Part I of a series on the age of beer, freshness and cellaring.
DEMAND BREWERIES DATE THEIR BEER
While it is obvious that any time is a good time for beer, time and beer have a complicated but fundamental relationship in the realm of beer enjoyment. Time affects beer just as it affects any food, but its nature can be quite fickle. Most people understand that freshness is often essential when it comes to beer, and advertising from commodity beer brewers has reinforced this notion. Time can be beer’s worst enemy. On the other hand, as the well-versed beer drinker knows, age can also be a wise friend to beer. Both consumers and retailers need to understand the interaction between time and different beer styles and the organization of fridge and shelf or cellar space should be based upon this knowledge.
The complexity of beer is attributed to the variety of sources that different flavors can be derived from: different amounts and varieties of hops and grains, different yeast strains, multitudes of flavorings at the brewer’s discretion, and the level of alcohol in the end product. Time reacts with each of these elements differently. This explains why different types of beer require different methods of storage.
Victory for Freshness Dating
Hops are the top priority when it comes to beer age and freshness is tantamount. The flavor and aroma compounds that we squeeze out of the hop flower are by far the most degradable part of beer. Any beer with substantial hop flavors or aromas should be refrigerated at all times. This includes, but is not limited to, Pale Ales, single and double India Pale Ales, and real Pilseners. Any beer where hops are central to the beer is in danger of fading to flavor oblivion in a matter of weeks to months.
The importance of freshness in lighter and hoppy styles of beers is well known, but there is one category that is horribly overlooked: coffee beers. Anyone who drinks coffee can tell you that coffee beans are best when fresh, usually within a few days after being roasted. When coffee is made it quickly goes stale if not drank immediately. Why do people assume that the coffee in their beer is going to last forever?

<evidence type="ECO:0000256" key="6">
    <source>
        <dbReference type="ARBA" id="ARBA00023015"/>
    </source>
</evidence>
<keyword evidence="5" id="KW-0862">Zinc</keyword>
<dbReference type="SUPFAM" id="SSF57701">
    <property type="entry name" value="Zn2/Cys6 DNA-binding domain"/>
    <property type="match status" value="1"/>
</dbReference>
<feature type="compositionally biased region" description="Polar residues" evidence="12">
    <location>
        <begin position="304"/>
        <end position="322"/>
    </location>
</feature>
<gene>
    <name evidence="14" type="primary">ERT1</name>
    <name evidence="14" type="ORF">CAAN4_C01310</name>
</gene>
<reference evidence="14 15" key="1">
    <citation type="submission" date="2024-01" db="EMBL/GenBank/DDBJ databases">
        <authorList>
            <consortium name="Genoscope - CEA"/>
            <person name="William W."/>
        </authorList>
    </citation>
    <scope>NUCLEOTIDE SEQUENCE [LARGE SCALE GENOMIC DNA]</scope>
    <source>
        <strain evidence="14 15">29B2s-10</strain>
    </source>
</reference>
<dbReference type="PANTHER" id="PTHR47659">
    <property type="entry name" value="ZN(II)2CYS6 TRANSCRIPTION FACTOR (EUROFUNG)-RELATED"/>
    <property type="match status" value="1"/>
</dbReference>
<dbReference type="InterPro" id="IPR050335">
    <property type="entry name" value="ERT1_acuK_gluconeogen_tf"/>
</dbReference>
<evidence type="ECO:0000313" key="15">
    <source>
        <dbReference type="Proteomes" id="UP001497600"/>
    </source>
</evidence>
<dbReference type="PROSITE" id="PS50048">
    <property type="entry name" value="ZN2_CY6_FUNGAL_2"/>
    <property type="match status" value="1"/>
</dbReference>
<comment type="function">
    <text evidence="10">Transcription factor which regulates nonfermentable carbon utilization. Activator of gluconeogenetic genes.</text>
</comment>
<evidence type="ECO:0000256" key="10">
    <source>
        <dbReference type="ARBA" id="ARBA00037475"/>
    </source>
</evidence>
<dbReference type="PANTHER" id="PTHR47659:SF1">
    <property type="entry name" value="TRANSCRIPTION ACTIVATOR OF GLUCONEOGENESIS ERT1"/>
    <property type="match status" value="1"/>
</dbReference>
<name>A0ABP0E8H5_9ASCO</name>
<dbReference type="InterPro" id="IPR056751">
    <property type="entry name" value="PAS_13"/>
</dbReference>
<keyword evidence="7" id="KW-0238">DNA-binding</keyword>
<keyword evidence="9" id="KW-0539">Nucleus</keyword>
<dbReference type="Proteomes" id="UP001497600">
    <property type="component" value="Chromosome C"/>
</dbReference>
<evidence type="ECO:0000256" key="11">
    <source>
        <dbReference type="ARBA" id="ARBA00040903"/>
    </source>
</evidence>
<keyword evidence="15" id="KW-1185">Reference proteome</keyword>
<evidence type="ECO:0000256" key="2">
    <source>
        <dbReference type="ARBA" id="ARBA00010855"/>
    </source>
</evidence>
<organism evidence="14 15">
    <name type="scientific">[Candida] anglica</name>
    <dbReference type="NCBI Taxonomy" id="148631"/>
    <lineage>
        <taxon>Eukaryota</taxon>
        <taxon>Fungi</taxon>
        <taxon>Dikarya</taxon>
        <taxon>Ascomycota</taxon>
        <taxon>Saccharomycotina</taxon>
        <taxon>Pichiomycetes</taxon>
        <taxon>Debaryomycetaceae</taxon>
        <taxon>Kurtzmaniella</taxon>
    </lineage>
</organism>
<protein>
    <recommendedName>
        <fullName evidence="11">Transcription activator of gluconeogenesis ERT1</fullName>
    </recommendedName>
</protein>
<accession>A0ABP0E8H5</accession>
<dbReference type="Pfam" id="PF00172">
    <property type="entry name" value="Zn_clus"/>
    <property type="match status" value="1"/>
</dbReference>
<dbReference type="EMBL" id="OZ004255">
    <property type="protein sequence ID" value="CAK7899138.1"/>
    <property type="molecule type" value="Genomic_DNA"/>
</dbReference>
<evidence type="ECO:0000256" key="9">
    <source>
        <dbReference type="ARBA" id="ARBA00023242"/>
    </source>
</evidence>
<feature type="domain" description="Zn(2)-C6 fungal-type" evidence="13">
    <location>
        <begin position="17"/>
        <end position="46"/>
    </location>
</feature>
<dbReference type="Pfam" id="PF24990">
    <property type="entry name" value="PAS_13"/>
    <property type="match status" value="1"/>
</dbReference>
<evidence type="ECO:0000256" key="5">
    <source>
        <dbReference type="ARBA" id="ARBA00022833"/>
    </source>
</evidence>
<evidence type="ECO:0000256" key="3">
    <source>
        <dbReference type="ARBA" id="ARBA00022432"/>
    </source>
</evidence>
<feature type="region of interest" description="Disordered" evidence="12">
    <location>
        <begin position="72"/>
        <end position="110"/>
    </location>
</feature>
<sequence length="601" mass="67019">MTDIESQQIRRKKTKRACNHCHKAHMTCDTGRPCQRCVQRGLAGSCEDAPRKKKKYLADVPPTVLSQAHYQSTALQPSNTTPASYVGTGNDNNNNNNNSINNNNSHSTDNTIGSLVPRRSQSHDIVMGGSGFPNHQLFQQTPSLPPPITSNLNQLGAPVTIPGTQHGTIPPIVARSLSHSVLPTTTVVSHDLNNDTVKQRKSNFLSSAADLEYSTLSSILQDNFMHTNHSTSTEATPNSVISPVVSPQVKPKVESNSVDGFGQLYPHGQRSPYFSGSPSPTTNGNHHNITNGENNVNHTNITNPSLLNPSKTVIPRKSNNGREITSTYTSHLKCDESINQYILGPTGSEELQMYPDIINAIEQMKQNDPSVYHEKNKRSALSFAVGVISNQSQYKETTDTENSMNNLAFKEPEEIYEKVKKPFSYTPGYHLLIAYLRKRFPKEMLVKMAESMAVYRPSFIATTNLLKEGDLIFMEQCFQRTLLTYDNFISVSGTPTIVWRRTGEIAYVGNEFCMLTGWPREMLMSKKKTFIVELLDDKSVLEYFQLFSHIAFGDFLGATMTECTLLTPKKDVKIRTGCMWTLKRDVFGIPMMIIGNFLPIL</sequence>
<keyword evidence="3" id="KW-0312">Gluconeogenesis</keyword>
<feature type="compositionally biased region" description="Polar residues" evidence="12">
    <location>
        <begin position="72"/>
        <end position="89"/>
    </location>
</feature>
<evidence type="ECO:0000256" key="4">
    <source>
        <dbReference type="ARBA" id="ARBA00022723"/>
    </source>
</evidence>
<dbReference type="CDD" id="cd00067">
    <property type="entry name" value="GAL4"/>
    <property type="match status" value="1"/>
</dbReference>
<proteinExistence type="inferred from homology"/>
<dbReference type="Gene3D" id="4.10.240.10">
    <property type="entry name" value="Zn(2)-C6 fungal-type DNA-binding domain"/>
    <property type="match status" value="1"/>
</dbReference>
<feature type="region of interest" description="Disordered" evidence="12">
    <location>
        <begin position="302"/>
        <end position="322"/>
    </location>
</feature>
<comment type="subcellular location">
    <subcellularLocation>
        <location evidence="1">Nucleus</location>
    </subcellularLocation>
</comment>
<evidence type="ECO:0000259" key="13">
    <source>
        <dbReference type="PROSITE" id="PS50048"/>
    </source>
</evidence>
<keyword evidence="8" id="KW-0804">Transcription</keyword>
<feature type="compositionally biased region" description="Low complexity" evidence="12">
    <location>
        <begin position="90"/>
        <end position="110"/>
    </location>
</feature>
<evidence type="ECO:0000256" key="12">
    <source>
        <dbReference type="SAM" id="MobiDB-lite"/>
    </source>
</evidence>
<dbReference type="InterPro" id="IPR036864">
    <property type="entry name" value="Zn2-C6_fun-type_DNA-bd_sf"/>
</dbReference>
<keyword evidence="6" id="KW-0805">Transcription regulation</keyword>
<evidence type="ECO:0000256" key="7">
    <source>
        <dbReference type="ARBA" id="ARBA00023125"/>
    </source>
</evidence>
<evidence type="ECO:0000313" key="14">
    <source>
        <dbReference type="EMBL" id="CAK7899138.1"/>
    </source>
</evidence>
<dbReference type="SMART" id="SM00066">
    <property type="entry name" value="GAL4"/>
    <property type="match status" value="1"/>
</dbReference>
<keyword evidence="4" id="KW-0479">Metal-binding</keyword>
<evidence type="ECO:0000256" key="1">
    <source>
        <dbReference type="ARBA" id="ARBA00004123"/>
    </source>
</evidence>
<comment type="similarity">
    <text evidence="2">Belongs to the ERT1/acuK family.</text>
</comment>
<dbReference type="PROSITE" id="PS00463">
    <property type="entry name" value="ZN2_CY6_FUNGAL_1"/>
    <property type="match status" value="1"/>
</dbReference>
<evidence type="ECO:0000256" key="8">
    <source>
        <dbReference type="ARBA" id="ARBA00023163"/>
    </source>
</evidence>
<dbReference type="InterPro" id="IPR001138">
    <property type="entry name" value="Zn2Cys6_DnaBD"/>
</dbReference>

While coffee beer obviously lasts longer than a pot of coffee, the flavor and aroma does fade rapidly. Since coffee is most often paired with a porter or stout, people are used to being able to save these beers for a rainy day. For instance, let’s take a look at Bourbon County Brand Coffee Stout. At 13% ABV many people just assume this beer is a candidate for aging. The regular Bourbon County Brand Stout with a couple of years of cellar age is magnificent. The coffee version used wonderful Black Cat Espresso from Intelligentsia, one of the finest espressos available. But every week this beer sits in the bottle the espresso fades away.
Having been released over six months ago, what was once an amazing intense espresso character has faded to only a hint of its former self. The end product now only tastes slightly different than the original beer instead of the high octane espresso explosion it once was.
To put it bluntly, this beer was amazing, but now the espresso is ruined. Congratulations if you are cellaring this beer. You have wasted what was a masterpiece of espresso and barrel aged imperial stout. Drink promptly before any more injustice is done. It is awful to think that a huge amount of these beers were not drank fresh.
Respect coffee. Refrigerate coffee beers and drink them promptly. If you will excuse me, I have a growler of AleSmith Speedway Stout fresh from the brewery to attend to.